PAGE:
St. Mervenna and St. Æthelfleda, Orthodox English Abbesses

Two heroic holy women who each served as abbess of the famous convent in the town of Romsey in Hampshire in the south of England, which remains a holy place to this day...

Originally appeared at:

Days of remembrance: February 10/23 (St. Merevenna) and October 23/November 5 (St. Æthelfleda).

St. Æthelflæd. Image on the festive banner of Romsey Abbey in Hampshire (courtesy of Elizabeth Hallett, Romsey Abbey)

Scattered throughout Britain are dozens of cathedrals, former monastic and parish churches, perpetuating the exploits of the early saints, wise, brave and unusually active women of this land, who made a huge contribution to the formation of the English Church in its Orthodox (pre-Russian) period (a huge contrast compared to how low a position women would occupy in the Late Middle Ages). These were holy nuns and abbesses, queens and princesses, hermits and martyrs, as well as female missionaries. This article is dedicated to two heroic holy women who served as abbess of the famous convent in the town of Romsey in Hampshire in the south of England, which remains a holy place to this day.


The monastery of Romsey in the early English kingdom of Wessex dates back to 907, when King Edward the Elder, son of the Holy Blessed King Alfred the Great, founded a small community of nuns there under the leadership of his daughter Ælfleda. Little is known of its history before its revival in the early 960s by the Holy Blessed King Edgar the Peaceable. This monastery, which was later dedicated to the Mother of God and Saint Æthelflaed, flourished until the barbarian Reformation under King Henry VIII. What has survived from the former monastery is a large, magnificent, functioning church in honor of the Virgin Mary and St. Æthelfleda, in which the holy memory of its first and third abbesses are still honored to this day. Many facts about the lives of these abbesses and the history of the monastery can be found in Henry George Downing Living's (1861–1947) book, Records of Romsey Abbey: an Account of the Benedictine House of Nuns, with Notes on the Parish Church and Town) in English. The history of the monastery is also colorfully described in the recently published book Romsey Abbey: the First 1,100 Years in English by historian Elizabeth Hallett of Romsey, to whom we are very grateful for her assistance in preparing this material.

About the life of St. Merevenny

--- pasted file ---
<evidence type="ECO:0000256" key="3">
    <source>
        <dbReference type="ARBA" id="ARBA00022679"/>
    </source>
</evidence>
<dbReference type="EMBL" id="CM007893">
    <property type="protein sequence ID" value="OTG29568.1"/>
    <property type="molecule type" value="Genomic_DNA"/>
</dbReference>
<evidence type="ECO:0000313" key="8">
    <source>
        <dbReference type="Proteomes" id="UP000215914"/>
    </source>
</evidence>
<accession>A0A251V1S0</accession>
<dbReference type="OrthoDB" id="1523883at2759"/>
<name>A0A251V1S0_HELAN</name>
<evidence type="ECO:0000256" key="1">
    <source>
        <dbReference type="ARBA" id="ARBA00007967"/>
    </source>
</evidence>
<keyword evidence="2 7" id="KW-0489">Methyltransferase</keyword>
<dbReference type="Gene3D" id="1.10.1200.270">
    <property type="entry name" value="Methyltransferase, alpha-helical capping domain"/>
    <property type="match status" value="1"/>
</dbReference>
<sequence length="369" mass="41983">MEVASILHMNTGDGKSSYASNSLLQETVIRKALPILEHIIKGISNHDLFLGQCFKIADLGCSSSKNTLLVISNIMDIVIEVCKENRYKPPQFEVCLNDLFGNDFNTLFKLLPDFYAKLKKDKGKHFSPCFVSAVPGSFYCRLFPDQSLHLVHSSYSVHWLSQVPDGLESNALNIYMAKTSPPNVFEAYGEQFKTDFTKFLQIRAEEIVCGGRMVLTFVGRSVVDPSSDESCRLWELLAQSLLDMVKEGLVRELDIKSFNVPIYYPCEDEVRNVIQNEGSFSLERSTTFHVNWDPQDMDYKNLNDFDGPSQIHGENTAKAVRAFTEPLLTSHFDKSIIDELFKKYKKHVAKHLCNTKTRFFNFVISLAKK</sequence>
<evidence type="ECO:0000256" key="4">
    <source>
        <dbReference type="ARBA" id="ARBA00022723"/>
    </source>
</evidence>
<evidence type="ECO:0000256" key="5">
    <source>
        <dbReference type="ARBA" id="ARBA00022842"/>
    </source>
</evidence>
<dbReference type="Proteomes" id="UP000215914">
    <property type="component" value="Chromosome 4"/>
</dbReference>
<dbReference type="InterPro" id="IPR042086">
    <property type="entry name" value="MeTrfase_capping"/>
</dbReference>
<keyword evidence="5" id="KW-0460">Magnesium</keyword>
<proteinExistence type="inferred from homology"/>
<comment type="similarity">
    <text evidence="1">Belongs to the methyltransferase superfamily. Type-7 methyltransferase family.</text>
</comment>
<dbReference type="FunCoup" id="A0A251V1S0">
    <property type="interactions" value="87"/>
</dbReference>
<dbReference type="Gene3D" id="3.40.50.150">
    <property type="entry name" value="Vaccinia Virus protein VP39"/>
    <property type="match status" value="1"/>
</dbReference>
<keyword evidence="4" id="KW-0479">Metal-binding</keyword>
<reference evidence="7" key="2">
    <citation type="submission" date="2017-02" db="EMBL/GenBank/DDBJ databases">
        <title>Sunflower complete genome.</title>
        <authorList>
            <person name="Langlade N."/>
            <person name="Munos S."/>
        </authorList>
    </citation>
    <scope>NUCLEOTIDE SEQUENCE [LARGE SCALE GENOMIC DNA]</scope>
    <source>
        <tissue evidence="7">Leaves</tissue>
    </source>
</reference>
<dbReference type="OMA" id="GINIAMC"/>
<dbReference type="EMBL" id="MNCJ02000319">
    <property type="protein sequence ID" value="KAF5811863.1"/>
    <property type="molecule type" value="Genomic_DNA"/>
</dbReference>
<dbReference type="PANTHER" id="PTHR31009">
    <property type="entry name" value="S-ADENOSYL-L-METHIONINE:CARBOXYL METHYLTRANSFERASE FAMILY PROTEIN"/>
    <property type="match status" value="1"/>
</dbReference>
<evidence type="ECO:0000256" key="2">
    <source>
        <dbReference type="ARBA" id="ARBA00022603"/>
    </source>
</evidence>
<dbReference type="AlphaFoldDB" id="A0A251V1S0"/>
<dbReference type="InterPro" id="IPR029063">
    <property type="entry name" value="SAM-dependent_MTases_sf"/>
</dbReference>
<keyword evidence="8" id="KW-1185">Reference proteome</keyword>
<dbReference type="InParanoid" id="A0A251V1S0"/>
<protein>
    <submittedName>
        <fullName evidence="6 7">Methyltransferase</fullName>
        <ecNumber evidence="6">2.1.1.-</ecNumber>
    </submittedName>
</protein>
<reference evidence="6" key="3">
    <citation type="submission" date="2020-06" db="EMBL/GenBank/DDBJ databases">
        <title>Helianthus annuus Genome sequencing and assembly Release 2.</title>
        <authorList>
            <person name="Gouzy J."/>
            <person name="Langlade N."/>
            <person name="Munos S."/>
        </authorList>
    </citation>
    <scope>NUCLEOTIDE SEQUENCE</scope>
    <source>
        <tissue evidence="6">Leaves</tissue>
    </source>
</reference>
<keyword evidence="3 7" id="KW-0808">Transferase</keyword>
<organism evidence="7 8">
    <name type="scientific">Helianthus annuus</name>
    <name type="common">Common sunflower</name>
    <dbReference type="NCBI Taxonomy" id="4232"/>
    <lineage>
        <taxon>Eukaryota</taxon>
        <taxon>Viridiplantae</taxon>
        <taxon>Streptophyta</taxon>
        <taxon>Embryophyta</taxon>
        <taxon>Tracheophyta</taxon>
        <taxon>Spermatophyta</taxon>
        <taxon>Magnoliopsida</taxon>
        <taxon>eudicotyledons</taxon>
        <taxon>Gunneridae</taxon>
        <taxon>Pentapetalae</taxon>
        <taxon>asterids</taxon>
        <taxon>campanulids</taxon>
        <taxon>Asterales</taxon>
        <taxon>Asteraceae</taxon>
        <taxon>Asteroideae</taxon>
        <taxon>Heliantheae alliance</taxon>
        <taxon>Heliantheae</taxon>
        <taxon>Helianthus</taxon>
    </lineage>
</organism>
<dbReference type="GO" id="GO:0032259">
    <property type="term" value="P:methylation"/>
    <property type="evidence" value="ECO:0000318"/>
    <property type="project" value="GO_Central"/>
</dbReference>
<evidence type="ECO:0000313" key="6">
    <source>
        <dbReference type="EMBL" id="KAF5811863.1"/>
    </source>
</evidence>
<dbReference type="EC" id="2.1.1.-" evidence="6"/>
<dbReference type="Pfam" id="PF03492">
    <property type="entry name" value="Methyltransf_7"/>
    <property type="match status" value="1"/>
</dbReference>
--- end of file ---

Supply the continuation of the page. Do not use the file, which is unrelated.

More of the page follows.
Reverend Merewenna (Merewenna, Merwenna, Merwinna, Merewenne, Maerwynn) most likely belonged to the English nobility. Around 967, King Edgar appointed her abbess of the Romsey monastery he revived. For many years the monastery was under the patronage of the crown, and even Edmund, Edgar's youngest son, was buried in the monastery church in 972. The community received many donations from the royal family. As the first abbess of the revived monastery of Romsey, Merevenna lived a holy life, developing a new community and proving herself to be a capable leader in everything. Thanks to her authority and influence, for a long time many women and girls who occupied a high position in society, including members of the royal family, willingly joined this monastic community. In that era, monasticism was one of the most important parts of the life of English society and influenced the everyday life of almost every resident of the country.

The signature of St. Merevenna can be seen on a number of important surviving documents of that time: among them a charter for the grant of lands for the revival of Crowland Monastery[1] (here she is the only mother abbess; the other signatories are the king, archbishops, bishops, and a number of abbots) and a letter which condemns the blasphemers who caused harm to the Church (among the signatories were archbishops and other abbesses who enjoyed great authority).

It is known that Saint Ethelwold, Bishop of Winchester, who together with Saints Dunstan and Oswald did much for the revival of the English Church in the 10th century, deeply revered and admired Merevenna. This archpastor often consulted with the holy abbess, kept her informed of events in the country, and from time to time stopped at the monastery of Romsey to rest for a short time in silence from the constant archpastoral labors. According to legend, Saint Ethelwold donated several hairs of the Most Holy Theotokos to the Romsey monastery - it is believed that this shrine was given to the newly established English Church by Saint Gregory the Baptist, the baptist of the English, at the beginning of the 7th century.

We learn other details about the life of the Venerable Merevenna from the ancient biographies of Saint Æthelflaed, the third abbess of Romsey, who was raised in this monastery from childhood.

About the life and miracles of St. Æthelflæd

One of the miracles of St. Æthelflæd. Diptych image by artist Chris Gollon (courtesy of Elizabeth Hallett, Romsey Abbey)